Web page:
When it comes down to trust, real estate agents rank about as highly as used car salespeople.
There has always been a degree of negative perceptions towards real estate agents, with some buyers still unable to let go of their suspicions of their agents’ underlying motivations.
These perceptions stem partly from a belief that real estate agents don’t act in the best interests of the buyer or the seller — agents are typically remunerated on commissions received from the sale of properties and not the eventual price achieved, so it’s typical to believe that an agent’s desire to achieve an impressive turnover volume will negate any efforts to maximise price.
And while it is a must for buyers to always be honest and direct towards real estate agents, there are times when it might be best to be tight-lipped about certain things to avoid losing on the negotiation table.
Quite simply, a real estate agent is selling the property, but at the same time, they're also gathering intel to pass on to their vendor client.
And that information, especially when the property is being sold by auction, is golden and should be kept mostly to yourself.
That said, it's a fine line between wearing a poker face and showing the necessary enthusiasm when investing in property.
Here are four things you should never discuss freely with a selling agent:
Smart investors have a strict budget – and they stick to it. Now that number should only be known to them and their property team.
One person that shouldn't be aware of your exact budget is the sales agent.
Let’s be clear: agents are on a mission to find out as much useful information about potential buyers as possible and that includes their budgets.
In other words, a real estate agent wants to know your budget so they can use that during negotiations.
Let's say you have $800,000 to spend and you're looking at a property that's priced with a seven in front of it.
What should be flashing through your mind is this: If the agent knows you have more money to spend, they will attempt to extract it from you at the final sales price.
The secret is to give a more general answer to the budget question such as: "I'm looking for properties around this price."
Just like timing is crucial in jokes, so it is in real estate transactions — the selling agent will try to elicit this information from you.
Likewise, it's wise for you or your buyers' agent to get an understanding of the timing requirements of the seller. That's because the vendor might need a quick sale or is after a long settlement, which you can use in negotiations.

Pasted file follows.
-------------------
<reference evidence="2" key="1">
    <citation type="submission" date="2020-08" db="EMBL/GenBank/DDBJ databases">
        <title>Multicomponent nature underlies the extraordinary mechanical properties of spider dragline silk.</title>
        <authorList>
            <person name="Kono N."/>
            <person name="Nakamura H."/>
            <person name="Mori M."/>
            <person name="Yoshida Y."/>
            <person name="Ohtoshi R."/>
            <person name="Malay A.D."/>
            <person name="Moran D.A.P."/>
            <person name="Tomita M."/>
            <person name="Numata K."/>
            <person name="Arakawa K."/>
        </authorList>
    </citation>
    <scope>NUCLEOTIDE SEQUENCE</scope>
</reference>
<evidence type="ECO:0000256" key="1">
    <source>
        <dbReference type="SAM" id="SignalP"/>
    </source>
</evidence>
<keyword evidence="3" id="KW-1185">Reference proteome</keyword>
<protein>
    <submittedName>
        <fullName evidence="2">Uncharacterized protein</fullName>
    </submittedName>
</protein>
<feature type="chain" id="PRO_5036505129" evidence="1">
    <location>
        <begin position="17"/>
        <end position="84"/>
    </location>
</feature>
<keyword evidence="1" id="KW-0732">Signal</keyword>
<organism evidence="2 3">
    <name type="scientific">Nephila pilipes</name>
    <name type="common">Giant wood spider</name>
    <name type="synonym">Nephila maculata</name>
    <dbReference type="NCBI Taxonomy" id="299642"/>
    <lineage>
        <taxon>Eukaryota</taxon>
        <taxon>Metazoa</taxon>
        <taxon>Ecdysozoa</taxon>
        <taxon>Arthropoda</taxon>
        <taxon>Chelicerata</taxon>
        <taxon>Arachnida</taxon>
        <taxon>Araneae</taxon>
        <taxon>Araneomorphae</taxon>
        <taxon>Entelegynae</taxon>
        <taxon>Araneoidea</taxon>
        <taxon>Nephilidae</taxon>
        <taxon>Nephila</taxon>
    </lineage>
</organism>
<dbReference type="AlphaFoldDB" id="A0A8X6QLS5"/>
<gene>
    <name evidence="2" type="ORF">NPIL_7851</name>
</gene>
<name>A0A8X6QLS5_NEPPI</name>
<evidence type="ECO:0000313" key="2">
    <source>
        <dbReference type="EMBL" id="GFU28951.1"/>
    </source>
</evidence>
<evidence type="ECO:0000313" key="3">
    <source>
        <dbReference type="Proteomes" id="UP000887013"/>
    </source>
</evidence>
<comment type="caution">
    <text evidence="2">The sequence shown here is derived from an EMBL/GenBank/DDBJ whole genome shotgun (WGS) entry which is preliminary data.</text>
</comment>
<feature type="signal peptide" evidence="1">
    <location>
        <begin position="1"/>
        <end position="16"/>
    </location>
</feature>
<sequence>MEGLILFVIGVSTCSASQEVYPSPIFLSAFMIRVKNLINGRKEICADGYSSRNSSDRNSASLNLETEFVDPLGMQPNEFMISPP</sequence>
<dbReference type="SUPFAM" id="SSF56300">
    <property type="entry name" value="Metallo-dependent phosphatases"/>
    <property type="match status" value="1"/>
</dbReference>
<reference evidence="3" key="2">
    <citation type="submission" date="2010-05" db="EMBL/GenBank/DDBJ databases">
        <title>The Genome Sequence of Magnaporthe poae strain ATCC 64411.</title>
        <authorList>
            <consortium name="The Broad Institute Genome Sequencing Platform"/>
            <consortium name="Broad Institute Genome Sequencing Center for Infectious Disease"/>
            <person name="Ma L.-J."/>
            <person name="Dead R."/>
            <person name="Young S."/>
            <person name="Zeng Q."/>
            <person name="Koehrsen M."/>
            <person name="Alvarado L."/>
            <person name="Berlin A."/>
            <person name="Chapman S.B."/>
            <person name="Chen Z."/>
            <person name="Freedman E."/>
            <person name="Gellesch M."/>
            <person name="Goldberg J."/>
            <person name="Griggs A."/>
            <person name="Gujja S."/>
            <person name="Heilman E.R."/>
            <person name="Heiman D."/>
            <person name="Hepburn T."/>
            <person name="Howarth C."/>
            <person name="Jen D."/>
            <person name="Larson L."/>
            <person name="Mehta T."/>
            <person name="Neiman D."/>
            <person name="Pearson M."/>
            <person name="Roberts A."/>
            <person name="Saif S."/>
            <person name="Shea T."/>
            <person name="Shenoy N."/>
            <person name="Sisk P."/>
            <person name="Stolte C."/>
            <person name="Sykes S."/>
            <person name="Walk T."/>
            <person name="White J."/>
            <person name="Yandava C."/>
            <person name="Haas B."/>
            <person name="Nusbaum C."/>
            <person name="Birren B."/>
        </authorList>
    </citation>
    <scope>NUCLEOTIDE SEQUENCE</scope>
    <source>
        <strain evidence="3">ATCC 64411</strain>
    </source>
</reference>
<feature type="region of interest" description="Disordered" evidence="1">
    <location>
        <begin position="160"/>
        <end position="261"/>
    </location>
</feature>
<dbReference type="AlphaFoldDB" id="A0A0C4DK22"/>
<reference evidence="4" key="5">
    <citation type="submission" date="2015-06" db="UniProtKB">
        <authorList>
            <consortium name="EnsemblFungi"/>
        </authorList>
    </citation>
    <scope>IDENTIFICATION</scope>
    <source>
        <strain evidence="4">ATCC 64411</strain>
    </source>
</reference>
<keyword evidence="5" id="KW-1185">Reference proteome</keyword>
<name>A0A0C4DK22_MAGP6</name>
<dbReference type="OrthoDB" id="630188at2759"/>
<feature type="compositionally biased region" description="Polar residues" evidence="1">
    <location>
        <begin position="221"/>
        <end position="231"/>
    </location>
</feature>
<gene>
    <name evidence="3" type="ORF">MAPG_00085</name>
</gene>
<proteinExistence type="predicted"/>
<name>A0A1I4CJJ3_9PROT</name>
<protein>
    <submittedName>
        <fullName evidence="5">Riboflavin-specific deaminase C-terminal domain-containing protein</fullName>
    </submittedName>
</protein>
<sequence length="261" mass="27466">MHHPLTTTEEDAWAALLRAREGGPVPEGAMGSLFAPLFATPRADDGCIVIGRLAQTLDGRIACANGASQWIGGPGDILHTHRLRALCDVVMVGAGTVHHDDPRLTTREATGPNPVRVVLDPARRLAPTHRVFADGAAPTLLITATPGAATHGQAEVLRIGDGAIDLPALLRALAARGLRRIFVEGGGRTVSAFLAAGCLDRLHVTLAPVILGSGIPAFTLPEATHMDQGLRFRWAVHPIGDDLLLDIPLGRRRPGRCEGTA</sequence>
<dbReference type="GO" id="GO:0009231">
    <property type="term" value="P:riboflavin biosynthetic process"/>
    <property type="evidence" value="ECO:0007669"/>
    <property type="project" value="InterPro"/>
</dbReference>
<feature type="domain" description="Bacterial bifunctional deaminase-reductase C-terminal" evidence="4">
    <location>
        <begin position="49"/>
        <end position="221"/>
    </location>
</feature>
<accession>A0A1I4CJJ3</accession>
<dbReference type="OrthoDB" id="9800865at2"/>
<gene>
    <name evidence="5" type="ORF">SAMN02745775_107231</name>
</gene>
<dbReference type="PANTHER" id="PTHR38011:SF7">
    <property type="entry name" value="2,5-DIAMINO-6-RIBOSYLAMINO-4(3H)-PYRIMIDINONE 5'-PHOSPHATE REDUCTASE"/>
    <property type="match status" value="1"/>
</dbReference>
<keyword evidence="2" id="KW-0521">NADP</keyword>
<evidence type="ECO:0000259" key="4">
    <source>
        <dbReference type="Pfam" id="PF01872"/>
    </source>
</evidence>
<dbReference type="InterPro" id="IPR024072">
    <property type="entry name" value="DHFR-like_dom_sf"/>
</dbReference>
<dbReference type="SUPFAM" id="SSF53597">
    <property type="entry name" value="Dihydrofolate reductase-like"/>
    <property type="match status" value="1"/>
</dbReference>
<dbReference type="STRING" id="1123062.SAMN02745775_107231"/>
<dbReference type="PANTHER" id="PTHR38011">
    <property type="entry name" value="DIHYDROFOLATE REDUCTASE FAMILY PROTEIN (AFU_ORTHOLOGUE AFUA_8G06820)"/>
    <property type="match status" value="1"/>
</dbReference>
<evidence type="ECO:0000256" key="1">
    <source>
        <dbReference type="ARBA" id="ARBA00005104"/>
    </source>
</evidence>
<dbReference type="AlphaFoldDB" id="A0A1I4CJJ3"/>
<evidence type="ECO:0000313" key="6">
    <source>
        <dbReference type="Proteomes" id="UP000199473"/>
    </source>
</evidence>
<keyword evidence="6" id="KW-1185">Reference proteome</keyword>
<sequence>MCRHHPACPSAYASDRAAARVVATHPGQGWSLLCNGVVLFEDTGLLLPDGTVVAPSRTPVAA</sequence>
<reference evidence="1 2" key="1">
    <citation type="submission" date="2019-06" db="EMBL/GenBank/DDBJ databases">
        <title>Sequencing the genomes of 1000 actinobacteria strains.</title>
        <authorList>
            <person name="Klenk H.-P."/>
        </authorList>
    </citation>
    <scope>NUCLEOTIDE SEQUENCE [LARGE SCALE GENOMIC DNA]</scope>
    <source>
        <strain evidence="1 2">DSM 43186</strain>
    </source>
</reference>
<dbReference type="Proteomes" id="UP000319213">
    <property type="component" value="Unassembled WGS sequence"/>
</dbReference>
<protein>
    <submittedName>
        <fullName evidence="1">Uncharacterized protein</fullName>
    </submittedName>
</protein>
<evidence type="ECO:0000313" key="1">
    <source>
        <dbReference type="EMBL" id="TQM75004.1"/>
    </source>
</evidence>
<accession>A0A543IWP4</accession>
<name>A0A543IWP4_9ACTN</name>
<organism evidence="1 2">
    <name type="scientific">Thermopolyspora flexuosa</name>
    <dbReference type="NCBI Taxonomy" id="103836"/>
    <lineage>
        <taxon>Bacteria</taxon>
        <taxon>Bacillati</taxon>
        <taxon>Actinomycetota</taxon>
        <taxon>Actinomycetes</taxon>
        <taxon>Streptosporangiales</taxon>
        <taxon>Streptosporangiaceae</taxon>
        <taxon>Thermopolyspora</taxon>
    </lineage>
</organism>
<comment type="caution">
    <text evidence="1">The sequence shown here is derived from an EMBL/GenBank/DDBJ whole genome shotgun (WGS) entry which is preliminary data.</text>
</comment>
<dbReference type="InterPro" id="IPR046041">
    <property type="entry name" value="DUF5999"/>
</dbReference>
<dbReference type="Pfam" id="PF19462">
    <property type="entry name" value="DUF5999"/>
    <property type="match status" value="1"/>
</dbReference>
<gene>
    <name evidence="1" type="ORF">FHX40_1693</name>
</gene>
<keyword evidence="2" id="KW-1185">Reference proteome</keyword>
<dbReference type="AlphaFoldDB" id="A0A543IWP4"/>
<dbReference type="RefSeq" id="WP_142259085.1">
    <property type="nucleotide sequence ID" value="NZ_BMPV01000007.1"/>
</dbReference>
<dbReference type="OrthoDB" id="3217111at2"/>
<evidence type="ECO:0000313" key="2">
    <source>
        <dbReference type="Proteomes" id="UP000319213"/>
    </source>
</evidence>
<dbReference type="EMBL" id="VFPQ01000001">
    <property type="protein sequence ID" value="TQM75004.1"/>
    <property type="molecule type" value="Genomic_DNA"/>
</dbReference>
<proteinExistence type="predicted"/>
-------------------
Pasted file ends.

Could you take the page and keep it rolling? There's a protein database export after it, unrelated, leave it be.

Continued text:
In the same vein, an agent will attempt to find out whether you need to find a property quickly, perhaps because you’ve already sold your own, and may use this information to speed up proceedings. It's always better to take your time and consider the pros and cons, rather than make a hasty decision to solve a short-term problem.
3. Price feedback
Most investment-grade properties are either listed with a price range or no price at all.
This is because the properties that are most in-demand will attract the highest prices — and sometimes that price is hard to predict beforehand.
The market will always dictate property price and it's usually emotion that drives prices up – this is why you should never suggest price specifics with an agent because your numbers might be much higher than the vendor was actually prepared to accept.
Instead, because you would have done your research, you could discuss comparable sales with the agent so they know that you know what you're talking about.
Sure, buying property is about matching a property with a new owner but that doesn't mean it's like dating.
Telling the agent you're not interested or giving them the silent treatment won't do you any favours.
Here's why: the agent is working for the vendor but to do a good job they have to find a suitable buyer, which involves communicating with interested parties.
This is not to advocate playing hardball when investing — the main point is that you have to give a little to possibly receive a lot. And that means communicating with the agent during early negotiations so they know that you're interested.
That way, if there is a multiple offer situation, you'll have your hat in – and not out – of the ring.
The lesson from all of this is that successful property investment shouldn't be like a game of high-stakes poker.
While you don't want to be the buyer who loudly protests your love for a property or tries to outsmart your competition by pointing out its various faults, you have to be in the game to win it.
And that means being professional in your dealings with the agent while keeping your aces close to your chest.